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Ensure Human Rights, People’s Participation and Economic Justice in Democratization

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(Denpasar/Bangkok, 8 December 2011) Democracy in Asia will remain hollow if human rights, people’s participation and economic justice are not ensured in the process, warned a group of democracy and human rights advocates in the region who gathered in Bali for a civil society conference on democracy prior to the opening of the Bali Democracy Forum (BDF) IV on December 8-9.

About 40 delegates from 16 countries in Asia attended the regional meeting on “Democratization and People’s Participation in Asia, jointly organised by the Asian Forum for Human Rights and Development (FORUM-ASIA) and Imparsial-The Indonesian Human Rights Monitor.

The regional meeting urged Asian governments attending the BDF IV to review and stop legislating repressive laws that curtail civil liberties of the peoples if they truly aspire to become a democracy, the criteria for any country in Asia to join the annual forum.

“A vibrant civil society is key to a functioning democracy and an enabling environment for civil society must be created and preserved. Instead of responding to democratic voices, as highlighted in the theme of the BDF this year, however, we are alarmed that the exact opposite is taking place in the region,” said Yap Swee Seng, the Executive Director of FORUM-ASIA.

Yap highlighted a few examples to illustrate this worrying trend. Cambodia is currently making a highly restrictive law to control non-governmental organizations (NGO), Malaysia had just passed in its Lower House a bill that bans street rallies and imposes hefty fine of more than US$6,000 for participating in illegal public assembly, Sri Lanka annulled the emergency laws after defeating the Liberation Tiger of Tamil Eelam (LTTE) but incorporated emergency measures in law for peaceful times while NGOs critical to the Bangladeshi government continued to face extreme difficulties in receiving foreign funding for their work.

“Democratization should be considered failed if it cannot ensure economic justice,” said Maris Dela Cruz of the Institute for Popular Democracy of the Philippines/Network for Transformative Social Protection. She said the enlarging of the gap between the rich and the poor globally, the financial crisis that is taking place in Greece, Italy and several other European countries and the austerity measures that cut social services such as education, healthcare underscore the fundamental problem of neo-liberal economic policies that embolden big corporations while undermining the role of elected governments to protect its citizen. “A new economic paradigm and an alternative development model is warranted. Democratization in Asian countries must make this an integral part of its processes.”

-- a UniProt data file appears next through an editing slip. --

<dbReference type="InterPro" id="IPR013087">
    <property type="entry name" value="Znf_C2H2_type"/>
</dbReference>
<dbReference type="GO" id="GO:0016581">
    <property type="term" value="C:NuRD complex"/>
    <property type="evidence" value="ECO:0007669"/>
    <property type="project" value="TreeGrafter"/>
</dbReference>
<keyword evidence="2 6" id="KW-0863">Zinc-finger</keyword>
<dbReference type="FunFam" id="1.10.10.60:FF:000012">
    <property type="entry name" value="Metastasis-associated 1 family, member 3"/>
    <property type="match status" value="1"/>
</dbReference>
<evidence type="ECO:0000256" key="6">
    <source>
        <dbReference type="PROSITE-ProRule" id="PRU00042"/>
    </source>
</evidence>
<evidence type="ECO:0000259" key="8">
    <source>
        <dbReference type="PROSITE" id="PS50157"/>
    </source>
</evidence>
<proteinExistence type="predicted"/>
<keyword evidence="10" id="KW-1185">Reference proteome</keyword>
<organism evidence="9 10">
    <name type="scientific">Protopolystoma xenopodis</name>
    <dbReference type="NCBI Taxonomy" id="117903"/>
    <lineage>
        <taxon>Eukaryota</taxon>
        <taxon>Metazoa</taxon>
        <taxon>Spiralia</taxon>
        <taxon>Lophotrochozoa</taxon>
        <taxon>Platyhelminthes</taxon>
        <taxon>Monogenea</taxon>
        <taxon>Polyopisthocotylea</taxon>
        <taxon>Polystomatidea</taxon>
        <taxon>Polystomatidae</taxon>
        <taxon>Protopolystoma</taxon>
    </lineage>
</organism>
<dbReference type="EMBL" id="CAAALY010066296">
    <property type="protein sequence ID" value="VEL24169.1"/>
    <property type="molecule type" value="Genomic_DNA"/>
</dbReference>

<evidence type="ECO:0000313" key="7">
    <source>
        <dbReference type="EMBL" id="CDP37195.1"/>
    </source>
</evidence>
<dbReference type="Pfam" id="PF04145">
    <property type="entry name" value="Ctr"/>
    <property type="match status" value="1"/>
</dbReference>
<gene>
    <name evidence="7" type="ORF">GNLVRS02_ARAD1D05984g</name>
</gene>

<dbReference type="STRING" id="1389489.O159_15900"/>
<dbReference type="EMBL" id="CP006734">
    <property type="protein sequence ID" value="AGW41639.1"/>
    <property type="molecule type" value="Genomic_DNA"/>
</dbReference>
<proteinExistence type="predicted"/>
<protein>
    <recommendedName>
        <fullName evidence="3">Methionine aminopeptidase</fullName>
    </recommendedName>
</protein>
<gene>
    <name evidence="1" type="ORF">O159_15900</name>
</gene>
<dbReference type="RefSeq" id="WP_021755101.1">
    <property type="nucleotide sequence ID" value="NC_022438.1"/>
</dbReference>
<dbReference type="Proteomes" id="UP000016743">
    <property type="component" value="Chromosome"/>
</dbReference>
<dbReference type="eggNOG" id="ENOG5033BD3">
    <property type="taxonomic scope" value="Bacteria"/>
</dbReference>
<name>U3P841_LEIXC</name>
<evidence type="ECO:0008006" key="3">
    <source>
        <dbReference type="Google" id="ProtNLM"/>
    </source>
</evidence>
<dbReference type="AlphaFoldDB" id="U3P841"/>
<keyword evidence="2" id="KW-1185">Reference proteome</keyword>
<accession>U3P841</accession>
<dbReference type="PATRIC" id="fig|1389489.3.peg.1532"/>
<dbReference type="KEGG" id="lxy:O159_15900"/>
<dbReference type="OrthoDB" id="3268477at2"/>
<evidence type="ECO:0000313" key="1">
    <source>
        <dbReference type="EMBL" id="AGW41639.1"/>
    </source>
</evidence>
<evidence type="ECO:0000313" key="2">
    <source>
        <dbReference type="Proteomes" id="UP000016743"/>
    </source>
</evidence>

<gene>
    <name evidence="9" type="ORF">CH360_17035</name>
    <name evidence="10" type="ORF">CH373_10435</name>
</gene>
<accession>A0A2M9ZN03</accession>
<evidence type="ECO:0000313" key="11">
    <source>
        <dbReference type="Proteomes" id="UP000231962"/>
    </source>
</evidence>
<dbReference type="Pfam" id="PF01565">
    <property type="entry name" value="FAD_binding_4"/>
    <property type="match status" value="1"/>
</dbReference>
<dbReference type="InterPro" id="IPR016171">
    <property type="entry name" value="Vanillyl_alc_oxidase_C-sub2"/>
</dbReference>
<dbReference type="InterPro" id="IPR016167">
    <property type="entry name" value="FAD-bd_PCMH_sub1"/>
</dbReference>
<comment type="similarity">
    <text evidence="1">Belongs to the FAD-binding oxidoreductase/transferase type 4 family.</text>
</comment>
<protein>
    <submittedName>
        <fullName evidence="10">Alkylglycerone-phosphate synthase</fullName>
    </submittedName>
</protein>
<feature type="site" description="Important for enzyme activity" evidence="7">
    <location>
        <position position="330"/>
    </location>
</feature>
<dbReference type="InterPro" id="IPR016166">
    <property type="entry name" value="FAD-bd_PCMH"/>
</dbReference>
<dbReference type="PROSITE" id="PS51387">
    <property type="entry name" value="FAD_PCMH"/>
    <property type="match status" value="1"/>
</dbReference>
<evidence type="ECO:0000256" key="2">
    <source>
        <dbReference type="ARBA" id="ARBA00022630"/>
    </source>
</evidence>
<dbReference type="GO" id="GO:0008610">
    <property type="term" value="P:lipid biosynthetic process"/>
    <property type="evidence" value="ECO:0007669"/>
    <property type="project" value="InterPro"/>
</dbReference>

The regional meeting also deliberated the impacts of corruption on democratization. “Access to information law and an independent anti-corruption agency are vital in fighting corruption. Unfortunately, many Asian countries still do not have a law on freedom of information in place or an independent anti-corruption agency that are able to act against powerful politicians. We call on all Asian countries to legislate anti-corruption and access to information laws to fight corruption,” said Saly from Indonesia Corruption Watch.

The civil society organizations called on the BDF to recognise the role of civil society in building democracy and engage civil society organizations and people movements in its next forum. “To begin with, the BDF should make its outcome documents and decisions publicly accessible in a website. The Institute of Peace and Democracy, as the implementing body of the decisions of the BDF, should promote dialogue and engagement among government officials, civil society organizations, academia and other stakeholders in its activities.”

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